Reference > Quotations > C.N. Douglas, comp. > Forty Thousand Quotations > Primary Author Index
C.N. Douglas, comp.  Forty Thousand Quotations: Prose and Poetical.  1917.
Maltbie Babcock
        Lord, let me make this rule
To think of life as school,
        And try my best
        To stand each test,
        And do my work,
        And nothing shirk.
Should someone else outshine
This dullard head of mine,
        Should I be sad?
        I will be glad.
        To do my best
        Is Thy behest.
Some day the bell will sound,
Some day my heart will bound,
        As with a shout
        That school is out
        And lessons done,
        I homeward run.
  Although there is nothing so bad for conscience as trifling, there is nothing so good for conscience as trifles. Its certain discipline and development are related to the smallest things. Conscience, like gravitation, takes hold of atoms. Nothing is morally indifferent. Conscience must reign in manners as well as morals, in amusements as well as work. He only who is “faithful in that which is least” is dependable in all the world.  2
  “And whatsoever ye do in word or deed—all in the name of the Lord Jesus.” “Do” does not belong there. There is more than doing in life. Thinking, speaking, hoping, planning, dreaming—all are to be in the name of the Lord Jesus. His love and life are to color and shape our ambitions and accomplishments. In Him, as a plant in soil, in rain and sunshine, we are to live, growing up by Him and into Him. In His name we are to work, to pray, to suffer, to rejoice, and at last to go home. It is only another way of saying, “For me to live is Christ.”  3
  An excuse for sin is a statement of the circumstances under which a man did wrong. When we say, “I could not help it; circumstances were too much for me,” do our hearts believe it to be true? We say, “My temperament, my inherited appetite, business exigencies, irresistible pressure,” as though we were compelled to do wrong. The first man in the long line of apologetic succession said, “The woman tempted me,” but did not say, ‘and made me eat’.” Whatever he might wish implied, he could only say, “And I did eat.” No unconsenting soul can be made to sin, and so sin is inexcusable.  4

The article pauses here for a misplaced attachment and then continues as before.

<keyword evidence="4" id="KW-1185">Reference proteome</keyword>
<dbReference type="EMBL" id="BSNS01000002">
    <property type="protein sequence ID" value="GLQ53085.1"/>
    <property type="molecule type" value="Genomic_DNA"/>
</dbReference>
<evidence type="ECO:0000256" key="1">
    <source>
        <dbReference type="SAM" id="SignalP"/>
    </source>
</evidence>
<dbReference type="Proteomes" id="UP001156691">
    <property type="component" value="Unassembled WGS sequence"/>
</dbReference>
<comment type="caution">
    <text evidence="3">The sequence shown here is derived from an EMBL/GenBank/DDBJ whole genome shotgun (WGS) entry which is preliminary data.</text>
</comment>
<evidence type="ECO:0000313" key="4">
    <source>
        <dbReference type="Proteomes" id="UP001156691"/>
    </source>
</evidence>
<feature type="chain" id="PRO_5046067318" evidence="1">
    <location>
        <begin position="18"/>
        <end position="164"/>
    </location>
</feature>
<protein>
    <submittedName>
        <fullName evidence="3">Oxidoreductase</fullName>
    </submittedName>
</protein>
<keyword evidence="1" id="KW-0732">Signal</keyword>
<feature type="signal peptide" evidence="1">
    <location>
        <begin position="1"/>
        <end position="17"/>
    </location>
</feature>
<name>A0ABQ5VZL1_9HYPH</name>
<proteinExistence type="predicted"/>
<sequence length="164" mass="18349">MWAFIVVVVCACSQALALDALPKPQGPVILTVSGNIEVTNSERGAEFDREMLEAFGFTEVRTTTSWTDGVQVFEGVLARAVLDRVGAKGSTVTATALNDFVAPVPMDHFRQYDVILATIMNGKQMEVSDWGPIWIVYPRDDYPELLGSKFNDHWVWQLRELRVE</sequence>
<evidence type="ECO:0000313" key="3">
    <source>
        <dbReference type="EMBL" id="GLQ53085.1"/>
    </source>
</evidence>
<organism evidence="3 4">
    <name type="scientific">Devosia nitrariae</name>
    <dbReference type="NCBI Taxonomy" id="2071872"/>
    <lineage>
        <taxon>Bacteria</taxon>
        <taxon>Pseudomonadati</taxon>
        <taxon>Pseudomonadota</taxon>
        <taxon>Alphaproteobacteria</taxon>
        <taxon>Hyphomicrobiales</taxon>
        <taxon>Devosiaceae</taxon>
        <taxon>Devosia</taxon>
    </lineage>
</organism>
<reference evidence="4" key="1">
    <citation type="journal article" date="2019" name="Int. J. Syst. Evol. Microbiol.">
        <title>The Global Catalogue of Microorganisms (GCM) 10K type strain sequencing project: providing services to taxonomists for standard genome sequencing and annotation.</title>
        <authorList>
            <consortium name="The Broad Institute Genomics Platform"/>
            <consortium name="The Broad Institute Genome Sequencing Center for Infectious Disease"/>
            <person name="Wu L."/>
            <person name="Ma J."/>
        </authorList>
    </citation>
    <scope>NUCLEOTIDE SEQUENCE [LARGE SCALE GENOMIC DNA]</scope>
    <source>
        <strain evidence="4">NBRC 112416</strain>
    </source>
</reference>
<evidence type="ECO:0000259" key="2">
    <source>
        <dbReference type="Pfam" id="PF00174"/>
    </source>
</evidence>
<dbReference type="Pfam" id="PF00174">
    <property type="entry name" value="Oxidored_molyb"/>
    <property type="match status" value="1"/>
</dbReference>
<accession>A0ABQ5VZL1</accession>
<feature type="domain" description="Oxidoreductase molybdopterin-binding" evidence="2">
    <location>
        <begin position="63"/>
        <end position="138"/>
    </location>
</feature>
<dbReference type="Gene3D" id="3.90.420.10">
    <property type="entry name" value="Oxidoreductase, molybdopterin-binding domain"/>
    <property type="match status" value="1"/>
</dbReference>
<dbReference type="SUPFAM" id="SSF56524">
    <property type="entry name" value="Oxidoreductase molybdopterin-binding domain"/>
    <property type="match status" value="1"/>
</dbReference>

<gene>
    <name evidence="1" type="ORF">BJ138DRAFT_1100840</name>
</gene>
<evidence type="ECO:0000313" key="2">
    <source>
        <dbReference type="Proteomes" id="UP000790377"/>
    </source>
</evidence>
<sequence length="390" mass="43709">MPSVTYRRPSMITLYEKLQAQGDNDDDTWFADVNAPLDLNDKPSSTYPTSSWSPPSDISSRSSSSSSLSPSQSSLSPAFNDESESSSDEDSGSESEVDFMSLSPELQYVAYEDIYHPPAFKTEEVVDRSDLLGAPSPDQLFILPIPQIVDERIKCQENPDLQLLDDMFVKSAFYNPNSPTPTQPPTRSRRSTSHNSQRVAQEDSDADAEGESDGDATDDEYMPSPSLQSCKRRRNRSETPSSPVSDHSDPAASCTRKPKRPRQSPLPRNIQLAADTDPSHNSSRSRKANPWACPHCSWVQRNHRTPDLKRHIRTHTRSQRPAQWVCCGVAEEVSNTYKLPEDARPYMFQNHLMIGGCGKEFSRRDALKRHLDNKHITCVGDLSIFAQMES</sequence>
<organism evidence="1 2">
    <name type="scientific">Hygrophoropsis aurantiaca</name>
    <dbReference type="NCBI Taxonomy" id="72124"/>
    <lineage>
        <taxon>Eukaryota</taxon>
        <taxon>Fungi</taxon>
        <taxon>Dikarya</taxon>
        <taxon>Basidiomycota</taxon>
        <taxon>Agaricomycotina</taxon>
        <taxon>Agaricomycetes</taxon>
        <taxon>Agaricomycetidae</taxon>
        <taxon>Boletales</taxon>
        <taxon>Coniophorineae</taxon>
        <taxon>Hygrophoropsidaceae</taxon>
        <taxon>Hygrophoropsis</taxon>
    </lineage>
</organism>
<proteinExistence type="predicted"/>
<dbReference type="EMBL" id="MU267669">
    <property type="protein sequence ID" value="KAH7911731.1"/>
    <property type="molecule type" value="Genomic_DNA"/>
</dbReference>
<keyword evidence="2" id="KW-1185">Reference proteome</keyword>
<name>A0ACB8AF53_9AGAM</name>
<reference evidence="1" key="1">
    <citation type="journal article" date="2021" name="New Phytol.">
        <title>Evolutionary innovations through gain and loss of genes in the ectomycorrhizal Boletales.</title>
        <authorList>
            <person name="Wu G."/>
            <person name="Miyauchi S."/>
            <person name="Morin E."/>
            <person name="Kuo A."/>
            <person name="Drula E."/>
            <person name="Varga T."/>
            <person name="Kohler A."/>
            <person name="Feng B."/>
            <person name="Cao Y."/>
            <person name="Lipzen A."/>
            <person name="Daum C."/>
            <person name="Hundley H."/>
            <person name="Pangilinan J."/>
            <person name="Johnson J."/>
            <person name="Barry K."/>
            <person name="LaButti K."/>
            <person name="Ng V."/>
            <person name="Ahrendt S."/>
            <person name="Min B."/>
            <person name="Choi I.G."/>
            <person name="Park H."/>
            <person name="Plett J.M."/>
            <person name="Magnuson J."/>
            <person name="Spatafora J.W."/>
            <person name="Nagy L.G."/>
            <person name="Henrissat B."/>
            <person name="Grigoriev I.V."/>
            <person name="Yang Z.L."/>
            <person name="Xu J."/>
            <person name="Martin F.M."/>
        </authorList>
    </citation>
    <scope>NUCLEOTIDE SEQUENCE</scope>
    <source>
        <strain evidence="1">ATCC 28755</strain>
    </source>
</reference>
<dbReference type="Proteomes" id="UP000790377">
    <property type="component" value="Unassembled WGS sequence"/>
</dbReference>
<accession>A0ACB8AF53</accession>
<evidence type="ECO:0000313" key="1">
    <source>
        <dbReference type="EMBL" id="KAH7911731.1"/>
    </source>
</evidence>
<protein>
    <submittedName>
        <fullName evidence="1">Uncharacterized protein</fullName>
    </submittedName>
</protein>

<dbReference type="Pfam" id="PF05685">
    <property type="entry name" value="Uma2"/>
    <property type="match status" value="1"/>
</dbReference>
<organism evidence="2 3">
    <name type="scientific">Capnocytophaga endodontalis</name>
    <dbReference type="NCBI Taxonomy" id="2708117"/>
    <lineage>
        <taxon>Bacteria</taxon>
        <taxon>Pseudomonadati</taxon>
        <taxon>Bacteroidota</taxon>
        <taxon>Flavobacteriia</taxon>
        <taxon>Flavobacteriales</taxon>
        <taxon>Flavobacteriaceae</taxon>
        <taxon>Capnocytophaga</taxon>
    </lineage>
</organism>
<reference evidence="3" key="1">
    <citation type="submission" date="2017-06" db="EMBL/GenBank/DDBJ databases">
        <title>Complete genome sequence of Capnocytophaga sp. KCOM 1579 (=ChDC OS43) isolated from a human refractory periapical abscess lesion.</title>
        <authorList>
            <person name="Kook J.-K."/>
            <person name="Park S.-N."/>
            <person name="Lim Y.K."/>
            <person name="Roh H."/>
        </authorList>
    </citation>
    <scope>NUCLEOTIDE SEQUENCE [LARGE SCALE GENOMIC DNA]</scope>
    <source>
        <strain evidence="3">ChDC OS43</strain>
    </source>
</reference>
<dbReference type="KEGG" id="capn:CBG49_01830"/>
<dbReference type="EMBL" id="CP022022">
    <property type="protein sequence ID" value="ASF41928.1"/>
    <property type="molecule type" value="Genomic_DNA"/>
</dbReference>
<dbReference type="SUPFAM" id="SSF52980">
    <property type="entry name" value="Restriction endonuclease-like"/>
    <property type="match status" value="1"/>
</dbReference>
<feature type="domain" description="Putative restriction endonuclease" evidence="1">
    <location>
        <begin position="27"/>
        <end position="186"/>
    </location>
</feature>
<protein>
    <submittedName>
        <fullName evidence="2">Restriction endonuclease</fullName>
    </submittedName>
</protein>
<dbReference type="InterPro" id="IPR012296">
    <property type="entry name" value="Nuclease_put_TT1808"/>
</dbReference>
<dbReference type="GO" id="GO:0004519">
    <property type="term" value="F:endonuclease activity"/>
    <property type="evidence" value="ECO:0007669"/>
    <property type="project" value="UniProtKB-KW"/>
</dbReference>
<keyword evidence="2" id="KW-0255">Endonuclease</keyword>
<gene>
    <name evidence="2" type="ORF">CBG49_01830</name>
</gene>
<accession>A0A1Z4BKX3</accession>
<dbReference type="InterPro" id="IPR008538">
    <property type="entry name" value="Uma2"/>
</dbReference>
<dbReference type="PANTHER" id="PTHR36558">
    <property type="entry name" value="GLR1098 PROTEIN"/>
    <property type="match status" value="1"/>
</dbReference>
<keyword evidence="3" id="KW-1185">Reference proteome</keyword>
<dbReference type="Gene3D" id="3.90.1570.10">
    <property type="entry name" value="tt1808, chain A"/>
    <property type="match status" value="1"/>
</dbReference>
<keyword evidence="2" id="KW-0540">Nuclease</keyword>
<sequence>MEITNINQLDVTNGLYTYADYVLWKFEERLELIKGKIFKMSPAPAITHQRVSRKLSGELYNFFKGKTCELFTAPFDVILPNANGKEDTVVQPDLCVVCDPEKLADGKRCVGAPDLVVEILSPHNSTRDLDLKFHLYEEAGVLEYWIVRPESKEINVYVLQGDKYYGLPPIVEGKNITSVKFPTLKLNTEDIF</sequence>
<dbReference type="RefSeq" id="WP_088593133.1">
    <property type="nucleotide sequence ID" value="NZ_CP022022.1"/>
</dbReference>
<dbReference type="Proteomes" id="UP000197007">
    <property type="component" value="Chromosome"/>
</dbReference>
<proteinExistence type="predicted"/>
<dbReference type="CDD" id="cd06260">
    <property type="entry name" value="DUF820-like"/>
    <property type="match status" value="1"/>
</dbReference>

Anxiety has no place in the life of one of God’s children. Christ’s serenity was one of the most unmistakable signs of His filial trust. He was tired and hungry and thirsty and in pain; but we cannot imagine Him anxious or fretful. His mind was kept in perfect peace because it was stayed on God. The life lived by the faith of the Son of God will find His word kept: “My peace give I unto you.”  5
  “Blessed is the man that endureth temptation, for when he is tried he shall receive the crown of life, which the Lord hath promised to them that love Him.” It is a verse of climbing power. It begins with man, it ends with God. It begins with earth, it ends with heaven. It begins with struggle, it ends with a crown. Blessed is the man that endureth, stands up under it, resists, conquers. “Blessed,” for it means new wisdom, new strength, new joy,—“the crown of life.”  6
  Business is religion, and religion is business. The man who does not make a business of his religion has a religious life of no force, and the man who does not make a religion of his business has a business life of no character.
  The world is God’s workshop; the raw materials are His; the ideals and patterns are His; our hands are “the members of Christ,” our reward His recognition. Blacksmith or banker, draughtsman or doctor, painter or preacher, servant or statesman, must work as unto the Lord, not merely making a living, but devoting a life. This makes life sacramental, turning its water into wine. This is twice blessed, blessing both the worker and the work.
  Christianity is not a voice in the wilderness, but a life in the world. It is not an idea in the air, but feet on the ground, going God’s way. It is not an exotic to be kept under glass, but a hardy plant to bear twelve manner of fruits in all kinds of weather. Fidelity to duty is its root and branch. Nothing we can say to the Lord, no calling Him by great or dear names, can take the place of the plain doing of His will. We may cry out about the beauty of eating bread with Him in His kingdom, but it is wasted breath and a rootless hope, unless we plow and plant in His kingdom here and now. To remember Him at His table and to forget Him at ours, is to have invested in bad securities. There is no substitute for plain, every-day goodness.  8
  Contentment is not satisfaction. It is the grateful, faithful, fruitful use of what we have, little or much. It is to take the cup of Providence, and call upon the name of the Lord. What the cup contains is its contents. To get all there is in the cup is the act and art of contentment. Not to drink because one has but half a cup, or because one does not like its flavor, or because some one else has silver to one’s own glass, is to lose the contents; and that is the penalty, if not the meaning of discontent. No one is discontented who employs and enjoys to the utmost what he has. It is high philosophy to say, we can have just what we like, if we like what we have; but this much at least can be done, and this is contentment, to have the most and best in life, by making the most and best of what we have.  9
  Dare we let children grow up with no vital contact with the Saviour, never intentionally and consciously put into His arms? Not to bring them to Him, not to teach them to walk toward Him, as soon as they can walk toward anyone, is wronging a child beyond words. The terrible indictment uttered by the Lord, “Them that were entering in ye hindered,” and the millstone warning for offending little ones, are close akin to the deserts of those who ruin a man’s whole day of life by wronging his morning hours. Not to help a child to know the saving power of Christ is to hold back a man from salvation.  10